So the Voyager has cheap materials and build quality.  It was designed to be assembled in a hurry, to maximize productivity.  So the center console is held on by six metal clips and two screws, obscured by a small pop-off panel.  Screws are easy.  Invisible metal clips that need to be pried off always make me think I’m going to break something.  Proceed cautiously.

The panel does eventually come off, after come cringe-inducing creaks.  It’s only necessary to remove the top-most wire connection (the one for the hazard light toggle and rear window wiper controls) to get the panel out of the way, but you could remove all three of them by sliding the red latches out and the connectors will come free.

Then comes the removal of the old unit.  It’s held in place by four screws, easily removed.  I was a bit worried that Daimler might have gone with some weird fastener head, like a pentalobe, in order to make sure their own mechanics are the only ones who could service their products, like Nintendo and the tri-wing bit.  But rest-assured, Daimler decided a Phillips head was cheaper in the long-run.

If ever you needed a reminder this is from the Daimler days, it’s printed on top of the head unit.  A more subtle clue in in the snap-lock antenna connection.  The connection releases by pulling the black collar away from the stereo unit, but only in just the right way.  Seems to be on a time-delay of some sort, because it took me and my dad some fifteen minutes of pulling and pushing and prying and prodding the connector every which-way before it finally relented.  The speaker wire harness is much simpler, I thank whatever higher power.  A simple clip-lock connection held that in place.  The connector for the CD changer was an aftermarket installation, and rather than pull the cable all the way through the dash and passenger-side door sill, I just tucked it deep into the dash.  There’s plenty of room in there, after all.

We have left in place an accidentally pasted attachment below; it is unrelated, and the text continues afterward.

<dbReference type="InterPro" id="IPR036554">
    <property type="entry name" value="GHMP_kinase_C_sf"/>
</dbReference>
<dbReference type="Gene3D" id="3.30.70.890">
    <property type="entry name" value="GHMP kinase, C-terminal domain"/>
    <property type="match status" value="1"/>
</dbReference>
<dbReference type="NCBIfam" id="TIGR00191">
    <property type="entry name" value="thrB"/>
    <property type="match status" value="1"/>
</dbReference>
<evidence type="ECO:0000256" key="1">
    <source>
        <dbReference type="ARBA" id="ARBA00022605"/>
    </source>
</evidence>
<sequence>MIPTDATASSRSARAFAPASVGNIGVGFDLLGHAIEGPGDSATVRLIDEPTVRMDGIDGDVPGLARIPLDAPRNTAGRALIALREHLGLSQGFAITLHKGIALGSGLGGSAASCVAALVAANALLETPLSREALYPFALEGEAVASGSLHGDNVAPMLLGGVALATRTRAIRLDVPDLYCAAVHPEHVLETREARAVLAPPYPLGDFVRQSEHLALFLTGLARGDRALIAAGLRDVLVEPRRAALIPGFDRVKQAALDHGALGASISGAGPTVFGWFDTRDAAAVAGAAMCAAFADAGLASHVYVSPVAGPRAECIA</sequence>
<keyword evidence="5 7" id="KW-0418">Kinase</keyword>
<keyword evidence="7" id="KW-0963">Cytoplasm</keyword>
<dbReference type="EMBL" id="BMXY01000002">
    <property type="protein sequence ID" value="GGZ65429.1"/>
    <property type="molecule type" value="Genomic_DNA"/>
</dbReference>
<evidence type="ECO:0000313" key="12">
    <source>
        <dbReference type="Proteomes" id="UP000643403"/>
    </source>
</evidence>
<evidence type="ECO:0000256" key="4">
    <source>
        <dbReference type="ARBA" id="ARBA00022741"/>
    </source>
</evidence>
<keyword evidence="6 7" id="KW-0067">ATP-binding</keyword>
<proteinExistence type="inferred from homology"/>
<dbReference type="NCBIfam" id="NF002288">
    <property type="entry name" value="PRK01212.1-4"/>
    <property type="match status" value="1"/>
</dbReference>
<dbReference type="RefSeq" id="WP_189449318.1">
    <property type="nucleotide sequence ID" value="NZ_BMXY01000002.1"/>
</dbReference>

The mounting bracket Crutchfield sends installs into the dash using the four screws that held the original radio.  I am a bit worried about the style of screw they used, which looks more at-home fastening pieces of wood, as it seems to drive into some kind of metal clasp.  But I suppose it is hard to fit a nut, washer and bolt into such a confined space on an assembly line.  So here we are.  The DIN sleeve, which holds the actual head unit, slides into the bracket, and you bend down the appropriate tabs (determined by sight) to keep the sleeve securely in place.  Tabs further out from the center correspond to a thinner bracket.  If it’s still wiggling in the frame, use a tab further-out.

So now comes connecting the wiring harness.  Do yourself a favor and buy an actual wire stripper/crimper.  The harness from Crutchfield was pre-stripped (nice touch), but the length was excessive for the connectors I had.  I had a wire cutter/stripper, but it was a cheap one, and didn’t crimp so well, so it only served to trim stripped wire and strip wires on the harness from the new head unit’s manufacturer.  Dad had a real crimper, made the job easier on the crimping end.